World View: Slain Consulate Employee Told Fellow Gamers He Might Die

This morning's key headlines from GenerationalDynamics.com:
  • U.S. military forces converge on Libya for terrorist hunt
  • Anti-Islam film that triggered riots was a scam
  • Attack on U.S. embassies spurs renewed American nationalism
  • Diplomat killed in Libya told fellow gamers: 'Hope I don’t die tonight'
  • Nationalism in China and Japan heating up in East China Sea

U.S. military forces converge on Libya for terrorist hunt

The Tuesday attack on the U.S. Consultate in Benghazi, Libya, that ended up killing four employees, including U.S. Ambassador Chris Stevens, was not a spontaneous mob attack triggered by a fil about Mohammed. U.S. officials believe that al-Qaeda linked militants used the film as a cover to launch a military attack on the Consulate, to take revenge on Americans. The four Americans died in a coordinated assault by gunmen firing assault rifles and rocket-propelled grenades and carrying the black flag of an Islamic extremist group. 

The Obama administration has ordered to additional warships into the Mediterranean, near the Libyan coast. An elite anti-terrorist unit of 40 Marines will be flown in to beef up security in the American embassy in Tripoli (not Benghazi). FBI agents, along with a team to protect them, will be sent to the Benghazi embassy to sift through the wreckage for evidence.

American officials won't discuss the nature of any planned military activity, but it's assumed that the plan is to identify the perpetrators and, at the very least, bring them to justice. CBS News and McClatchy

Anti-Islam film that triggered riots was a scam

The film "Innocence of Muslims," that supposedly triggered the riots in Cairo and Benghazi, was apparently a scam. The movie was filmed in front of a green screen, with background scenery filled in later. The actors who took part in the movie were told that it was a war drama called "Desert Warrior," that had nothing to do with Mohammed or Islam. After they were done, an editing team dubbed in different words at specific points, to change the whole meaning of the movie. It's still not known who caused the movie to be made, but one person, 55 year old Nakoula Basseley Nakoula, has come forward. He is apparently an Egyptian expatriate Coptic Christian. The supposed filmmaker, Sam Bacile, cannot be found, and it's thought that Bacile is really Nakoula, based on Nakoula's middle name, "Basseley." AP and LA Times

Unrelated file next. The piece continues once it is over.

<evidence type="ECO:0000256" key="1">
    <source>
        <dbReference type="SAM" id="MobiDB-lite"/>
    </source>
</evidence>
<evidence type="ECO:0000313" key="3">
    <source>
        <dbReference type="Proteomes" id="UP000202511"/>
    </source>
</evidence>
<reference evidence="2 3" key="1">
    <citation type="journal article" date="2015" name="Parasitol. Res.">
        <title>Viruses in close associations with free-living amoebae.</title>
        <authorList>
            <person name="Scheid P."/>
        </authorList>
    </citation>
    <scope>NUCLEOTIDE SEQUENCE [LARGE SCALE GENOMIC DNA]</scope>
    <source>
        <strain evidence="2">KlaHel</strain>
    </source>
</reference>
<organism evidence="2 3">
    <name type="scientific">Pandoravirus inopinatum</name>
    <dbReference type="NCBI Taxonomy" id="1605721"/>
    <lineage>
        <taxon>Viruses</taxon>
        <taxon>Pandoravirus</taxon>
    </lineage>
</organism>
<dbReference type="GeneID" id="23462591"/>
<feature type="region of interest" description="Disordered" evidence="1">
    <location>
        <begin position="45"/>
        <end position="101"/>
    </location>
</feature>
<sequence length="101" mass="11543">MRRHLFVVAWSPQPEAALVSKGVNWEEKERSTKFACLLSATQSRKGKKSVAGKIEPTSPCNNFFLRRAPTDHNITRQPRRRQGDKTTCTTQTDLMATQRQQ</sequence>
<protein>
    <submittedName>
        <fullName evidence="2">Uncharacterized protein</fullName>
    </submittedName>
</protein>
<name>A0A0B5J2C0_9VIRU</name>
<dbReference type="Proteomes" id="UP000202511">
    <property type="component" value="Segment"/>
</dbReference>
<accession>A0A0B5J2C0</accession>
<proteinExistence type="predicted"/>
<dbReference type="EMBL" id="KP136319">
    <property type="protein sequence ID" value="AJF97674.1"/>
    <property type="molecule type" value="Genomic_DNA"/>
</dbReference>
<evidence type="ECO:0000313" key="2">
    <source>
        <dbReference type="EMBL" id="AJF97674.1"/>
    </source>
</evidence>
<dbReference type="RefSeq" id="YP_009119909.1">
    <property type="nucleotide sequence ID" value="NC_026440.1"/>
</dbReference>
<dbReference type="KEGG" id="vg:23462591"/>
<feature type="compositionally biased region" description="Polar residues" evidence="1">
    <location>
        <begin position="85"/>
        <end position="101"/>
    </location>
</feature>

Attack on U.S. embassies spurs renewed American nationalism

Nationalism is increasing in countries around the world, as happens in every generational Crisis era. We've particularly discussed this nationalism many times with respect to China, Japan and the Philippines. Some people say that nationalism is a good thing, some say it's a bad thing. I do not assign a moral value to it, any more than I assign a moral value to a rain storm or a sunny day. I'm simply reporting the increases in nationalism and xenophobia as a weatherman reports the weather. It's what it is. 

Having said that, American nationalism took a big spurt on Wednesday. On the political stage, President Obama began by expressing regret. Mitt Romney responded with a nationalistic speech, saying that harsher action was necessary, and the President shouldn't be apologizing. Then President Obama realized that he'd lose votes if he didn't become more nationalistic, and his next statement reflected that. Right now, there appears to be something of a ping pong match going on, with each side trying to out-nationalize the other.

A rainstorm can lead to good farm crop that feeds thousands of people, at least temporarily, or it can lead to a flood that drowns thousands of people. Nationalism can lead to a resolution of a dispute, at least temporarily, or it can lead to full-scale all out war. We'll have to wait and see how increased nationalism turns out this time.

Diplomat killed in Libya told fellow gamers: 'Hope I don’t die tonight'

One of the four Americans killed in Libya on Tuesday was an online gamer, using the handle "Vile Rat" in the game "EVE Online." He was an avid participant of EVE, having served in the game’s virtual government as a cunning and influential intergalactic diplomat in a sprawling virtual galaxy. On Tuesday night, he wrote to his fellow gamers, "Assuming we don’t die tonight. We saw one of our ‘police’ that guard the compound taking pictures." He was dead a few hours later. Wired and AP

Nationalism in China and Japan heating up in East China Sea

Just as an increasingly nationalistic America is sending warships to Libya, an increasingly nationalistic China is sending warships to Libya.

The levels of nationalistic fury in China and Japan are continuing to grow over the disputed Senkaku/Diaoyu Islands in the East China Sea. Japan's national government has purchased the islands from their private owners, effectively "nationalizing" them. In response, China's armed forces are sending two warships to the region, nominally to provide weather reports. According to a Chinese statement, the Chinese government will take all measures to safeguard national territorial sovereignty. "Long gone are the days when the Chinese territory could be grabbed only by an unequal treaty." The Asahi Shimbun (Tokyo) and Xinhua

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